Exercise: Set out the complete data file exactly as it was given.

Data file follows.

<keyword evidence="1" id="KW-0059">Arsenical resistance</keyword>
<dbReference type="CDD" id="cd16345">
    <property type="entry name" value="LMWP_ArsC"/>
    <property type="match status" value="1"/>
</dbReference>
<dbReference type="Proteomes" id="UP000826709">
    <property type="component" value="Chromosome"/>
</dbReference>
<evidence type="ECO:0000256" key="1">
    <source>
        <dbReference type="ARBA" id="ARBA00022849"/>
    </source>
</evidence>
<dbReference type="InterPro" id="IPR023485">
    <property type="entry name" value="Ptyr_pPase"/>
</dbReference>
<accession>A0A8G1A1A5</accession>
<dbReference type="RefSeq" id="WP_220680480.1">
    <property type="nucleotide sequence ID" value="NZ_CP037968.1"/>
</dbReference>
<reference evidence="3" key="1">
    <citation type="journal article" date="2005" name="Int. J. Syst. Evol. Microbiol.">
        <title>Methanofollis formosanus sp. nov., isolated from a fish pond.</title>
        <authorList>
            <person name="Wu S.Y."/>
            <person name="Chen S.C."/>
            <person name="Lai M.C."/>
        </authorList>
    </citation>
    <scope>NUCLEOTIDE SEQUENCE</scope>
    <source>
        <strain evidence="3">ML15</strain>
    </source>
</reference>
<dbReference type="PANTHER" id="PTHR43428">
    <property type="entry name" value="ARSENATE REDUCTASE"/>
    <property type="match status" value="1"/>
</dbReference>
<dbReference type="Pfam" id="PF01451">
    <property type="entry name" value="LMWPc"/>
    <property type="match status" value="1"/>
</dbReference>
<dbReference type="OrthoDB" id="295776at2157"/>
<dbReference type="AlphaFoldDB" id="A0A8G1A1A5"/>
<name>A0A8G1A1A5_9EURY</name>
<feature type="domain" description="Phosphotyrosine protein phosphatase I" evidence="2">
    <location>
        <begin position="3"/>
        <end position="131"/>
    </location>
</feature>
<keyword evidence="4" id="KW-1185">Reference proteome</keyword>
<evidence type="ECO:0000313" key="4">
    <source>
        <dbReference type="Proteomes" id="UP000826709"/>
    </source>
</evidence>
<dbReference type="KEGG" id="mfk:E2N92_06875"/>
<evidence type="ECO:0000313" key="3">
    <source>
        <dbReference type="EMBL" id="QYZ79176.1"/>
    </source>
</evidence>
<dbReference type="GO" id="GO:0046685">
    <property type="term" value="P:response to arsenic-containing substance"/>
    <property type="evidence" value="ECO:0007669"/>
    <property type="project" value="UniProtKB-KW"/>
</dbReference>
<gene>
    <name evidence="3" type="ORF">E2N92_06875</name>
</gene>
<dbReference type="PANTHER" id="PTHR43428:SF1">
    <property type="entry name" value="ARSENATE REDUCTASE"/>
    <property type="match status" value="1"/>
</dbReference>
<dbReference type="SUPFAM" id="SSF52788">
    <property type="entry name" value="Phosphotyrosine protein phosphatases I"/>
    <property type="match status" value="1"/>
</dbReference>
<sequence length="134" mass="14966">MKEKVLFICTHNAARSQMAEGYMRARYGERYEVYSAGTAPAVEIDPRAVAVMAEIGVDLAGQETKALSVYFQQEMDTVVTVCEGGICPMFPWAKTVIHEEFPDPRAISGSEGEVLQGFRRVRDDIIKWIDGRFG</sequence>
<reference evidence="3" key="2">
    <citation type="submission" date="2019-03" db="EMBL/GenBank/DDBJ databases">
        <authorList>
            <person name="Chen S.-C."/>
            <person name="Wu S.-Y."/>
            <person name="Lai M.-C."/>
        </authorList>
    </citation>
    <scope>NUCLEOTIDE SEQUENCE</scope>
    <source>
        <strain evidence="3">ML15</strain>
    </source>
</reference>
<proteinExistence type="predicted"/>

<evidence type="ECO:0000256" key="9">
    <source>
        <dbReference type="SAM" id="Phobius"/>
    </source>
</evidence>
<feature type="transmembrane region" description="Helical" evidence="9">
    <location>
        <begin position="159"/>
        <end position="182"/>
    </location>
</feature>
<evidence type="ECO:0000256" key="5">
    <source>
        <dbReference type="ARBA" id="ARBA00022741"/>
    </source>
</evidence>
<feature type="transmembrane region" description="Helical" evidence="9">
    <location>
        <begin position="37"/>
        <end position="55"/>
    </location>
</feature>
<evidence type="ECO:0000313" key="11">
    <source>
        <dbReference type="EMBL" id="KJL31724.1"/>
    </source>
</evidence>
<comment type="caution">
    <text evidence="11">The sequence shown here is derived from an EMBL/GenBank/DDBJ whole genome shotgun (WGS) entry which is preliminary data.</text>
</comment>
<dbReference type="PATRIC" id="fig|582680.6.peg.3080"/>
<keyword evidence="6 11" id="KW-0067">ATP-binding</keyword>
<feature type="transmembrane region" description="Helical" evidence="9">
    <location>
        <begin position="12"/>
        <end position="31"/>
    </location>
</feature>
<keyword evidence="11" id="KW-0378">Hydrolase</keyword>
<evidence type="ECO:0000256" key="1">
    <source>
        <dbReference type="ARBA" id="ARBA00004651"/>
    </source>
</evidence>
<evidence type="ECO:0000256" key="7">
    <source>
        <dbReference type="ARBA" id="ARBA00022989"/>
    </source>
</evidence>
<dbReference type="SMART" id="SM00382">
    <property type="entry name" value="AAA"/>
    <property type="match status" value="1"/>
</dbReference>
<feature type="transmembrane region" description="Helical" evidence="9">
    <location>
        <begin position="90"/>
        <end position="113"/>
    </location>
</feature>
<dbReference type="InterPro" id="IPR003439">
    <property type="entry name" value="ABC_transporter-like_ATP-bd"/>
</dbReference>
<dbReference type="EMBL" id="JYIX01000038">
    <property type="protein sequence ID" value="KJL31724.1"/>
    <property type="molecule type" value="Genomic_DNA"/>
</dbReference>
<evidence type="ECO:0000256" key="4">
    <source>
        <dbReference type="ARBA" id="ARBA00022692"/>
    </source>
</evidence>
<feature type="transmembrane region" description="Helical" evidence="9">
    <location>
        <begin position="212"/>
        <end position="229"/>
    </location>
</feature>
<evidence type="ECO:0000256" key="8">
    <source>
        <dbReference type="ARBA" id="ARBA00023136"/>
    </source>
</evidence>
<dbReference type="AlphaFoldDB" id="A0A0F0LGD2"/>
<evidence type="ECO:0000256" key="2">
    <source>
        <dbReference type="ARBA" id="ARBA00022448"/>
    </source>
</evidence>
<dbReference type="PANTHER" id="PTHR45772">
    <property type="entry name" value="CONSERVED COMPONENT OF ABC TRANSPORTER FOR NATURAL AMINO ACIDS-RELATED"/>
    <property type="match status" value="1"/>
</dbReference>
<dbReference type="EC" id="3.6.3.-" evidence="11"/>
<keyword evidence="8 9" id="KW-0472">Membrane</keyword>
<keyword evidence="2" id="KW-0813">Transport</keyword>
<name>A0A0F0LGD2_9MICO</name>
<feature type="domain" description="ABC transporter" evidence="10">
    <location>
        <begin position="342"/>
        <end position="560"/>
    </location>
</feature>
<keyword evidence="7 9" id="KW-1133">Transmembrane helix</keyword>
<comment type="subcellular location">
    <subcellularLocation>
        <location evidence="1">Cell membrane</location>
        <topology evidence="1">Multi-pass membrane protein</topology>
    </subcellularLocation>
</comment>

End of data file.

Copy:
<keyword evidence="1" id="KW-0059">Arsenical resistance</keyword>
<dbReference type="CDD" id="cd16345">
    <property type="entry name" value="LMWP_ArsC"/>
    <property type="match status" value="1"/>
</dbReference>
<dbReference type="Proteomes" id="UP000826709">
    <property type="component" value="Chromosome"/>
</dbReference>
<evidence type="ECO:0000256" key="1">
    <source>
        <dbReference type="ARBA" id="ARBA00022849"/>
    </source>
</evidence>
<dbReference type="InterPro" id="IPR023485">
    <property type="entry name" value="Ptyr_pPase"/>
</dbReference>
<accession>A0A8G1A1A5</accession>
<dbReference type="RefSeq" id="WP_220680480.1">
    <property type="nucleotide sequence ID" value="NZ_CP037968.1"/>
</dbReference>
<reference evidence="3" key="1">
    <citation type="journal article" date="2005" name="Int. J. Syst. Evol. Microbiol.">
        <title>Methanofollis formosanus sp. nov., isolated from a fish pond.</title>
        <authorList>
            <person name="Wu S.Y."/>
            <person name="Chen S.C."/>
            <person name="Lai M.C."/>
        </authorList>
    </citation>
    <scope>NUCLEOTIDE SEQUENCE</scope>
    <source>
        <strain evidence="3">ML15</strain>
    </source>
</reference>
<dbReference type="PANTHER" id="PTHR43428">
    <property type="entry name" value="ARSENATE REDUCTASE"/>
    <property type="match status" value="1"/>
</dbReference>
<dbReference type="Pfam" id="PF01451">
    <property type="entry name" value="LMWPc"/>
    <property type="match status" value="1"/>
</dbReference>
<dbReference type="OrthoDB" id="295776at2157"/>
<dbReference type="AlphaFoldDB" id="A0A8G1A1A5"/>
<name>A0A8G1A1A5_9EURY</name>
<feature type="domain" description="Phosphotyrosine protein phosphatase I" evidence="2">
    <location>
        <begin position="3"/>
        <end position="131"/>
    </location>
</feature>
<keyword evidence="4" id="KW-1185">Reference proteome</keyword>
<evidence type="ECO:0000313" key="4">
    <source>
        <dbReference type="Proteomes" id="UP000826709"/>
    </source>
</evidence>
<dbReference type="KEGG" id="mfk:E2N92_06875"/>
<evidence type="ECO:0000313" key="3">
    <source>
        <dbReference type="EMBL" id="QYZ79176.1"/>
    </source>
</evidence>
<dbReference type="GO" id="GO:0046685">
    <property type="term" value="P:response to arsenic-containing substance"/>
    <property type="evidence" value="ECO:0007669"/>
    <property type="project" value="UniProtKB-KW"/>
</dbReference>
<gene>
    <name evidence="3" type="ORF">E2N92_06875</name>
</gene>
<dbReference type="PANTHER" id="PTHR43428:SF1">
    <property type="entry name" value="ARSENATE REDUCTASE"/>
    <property type="match status" value="1"/>
</dbReference>
<dbReference type="SUPFAM" id="SSF52788">
    <property type="entry name" value="Phosphotyrosine protein phosphatases I"/>
    <property type="match status" value="1"/>
</dbReference>
<sequence length="134" mass="14966">MKEKVLFICTHNAARSQMAEGYMRARYGERYEVYSAGTAPAVEIDPRAVAVMAEIGVDLAGQETKALSVYFQQEMDTVVTVCEGGICPMFPWAKTVIHEEFPDPRAISGSEGEVLQGFRRVRDDIIKWIDGRFG</sequence>
<reference evidence="3" key="2">
    <citation type="submission" date="2019-03" db="EMBL/GenBank/DDBJ databases">
        <authorList>
            <person name="Chen S.-C."/>
            <person name="Wu S.-Y."/>
            <person name="Lai M.-C."/>
        </authorList>
    </citation>
    <scope>NUCLEOTIDE SEQUENCE</scope>
    <source>
        <strain evidence="3">ML15</strain>
    </source>
</reference>
<proteinExistence type="predicted"/>

<evidence type="ECO:0000256" key="9">
    <source>
        <dbReference type="SAM" id="Phobius"/>
    </source>
</evidence>
<feature type="transmembrane region" description="Helical" evidence="9">
    <location>
        <begin position="159"/>
        <end position="182"/>
    </location>
</feature>
<evidence type="ECO:0000256" key="5">
    <source>
        <dbReference type="ARBA" id="ARBA00022741"/>
    </source>
</evidence>
<feature type="transmembrane region" description="Helical" evidence="9">
    <location>
        <begin position="37"/>
        <end position="55"/>
    </location>
</feature>
<evidence type="ECO:0000313" key="11">
    <source>
        <dbReference type="EMBL" id="KJL31724.1"/>
    </source>
</evidence>
<comment type="caution">
    <text evidence="11">The sequence shown here is derived from an EMBL/GenBank/DDBJ whole genome shotgun (WGS) entry which is preliminary data.</text>
</comment>
<dbReference type="PATRIC" id="fig|582680.6.peg.3080"/>
<keyword evidence="6 11" id="KW-0067">ATP-binding</keyword>
<feature type="transmembrane region" description="Helical" evidence="9">
    <location>
        <begin position="12"/>
        <end position="31"/>
    </location>
</feature>
<keyword evidence="11" id="KW-0378">Hydrolase</keyword>
<evidence type="ECO:0000256" key="1">
    <source>
        <dbReference type="ARBA" id="ARBA00004651"/>
    </source>
</evidence>
<evidence type="ECO:0000256" key="7">
    <source>
        <dbReference type="ARBA" id="ARBA00022989"/>
    </source>
</evidence>
<dbReference type="SMART" id="SM00382">
    <property type="entry name" value="AAA"/>
    <property type="match status" value="1"/>
</dbReference>
<feature type="transmembrane region" description="Helical" evidence="9">
    <location>
        <begin position="90"/>
        <end position="113"/>
    </location>
</feature>
<dbReference type="InterPro" id="IPR003439">
    <property type="entry name" value="ABC_transporter-like_ATP-bd"/>
</dbReference>
<dbReference type="EMBL" id="JYIX01000038">
    <property type="protein sequence ID" value="KJL31724.1"/>
    <property type="molecule type" value="Genomic_DNA"/>
</dbReference>
<evidence type="ECO:0000256" key="4">
    <source>
        <dbReference type="ARBA" id="ARBA00022692"/>
    </source>
</evidence>
<feature type="transmembrane region" description="Helical" evidence="9">
    <location>
        <begin position="212"/>
        <end position="229"/>
    </location>
</feature>
<evidence type="ECO:0000256" key="8">
    <source>
        <dbReference type="ARBA" id="ARBA00023136"/>
    </source>
</evidence>
<dbReference type="AlphaFoldDB" id="A0A0F0LGD2"/>
<evidence type="ECO:0000256" key="2">
    <source>
        <dbReference type="ARBA" id="ARBA00022448"/>
    </source>
</evidence>
<dbReference type="PANTHER" id="PTHR45772">
    <property type="entry name" value="CONSERVED COMPONENT OF ABC TRANSPORTER FOR NATURAL AMINO ACIDS-RELATED"/>
    <property type="match status" value="1"/>
</dbReference>
<dbReference type="EC" id="3.6.3.-" evidence="11"/>
<keyword evidence="8 9" id="KW-0472">Membrane</keyword>
<keyword evidence="2" id="KW-0813">Transport</keyword>
<name>A0A0F0LGD2_9MICO</name>
<feature type="domain" description="ABC transporter" evidence="10">
    <location>
        <begin position="342"/>
        <end position="560"/>
    </location>
</feature>
<keyword evidence="7 9" id="KW-1133">Transmembrane helix</keyword>
<comment type="subcellular location">
    <subcellularLocation>
        <location evidence="1">Cell membrane</location>
        <topology evidence="1">Multi-pass membrane protein</topology>
    </subcellularLocation>
</comment>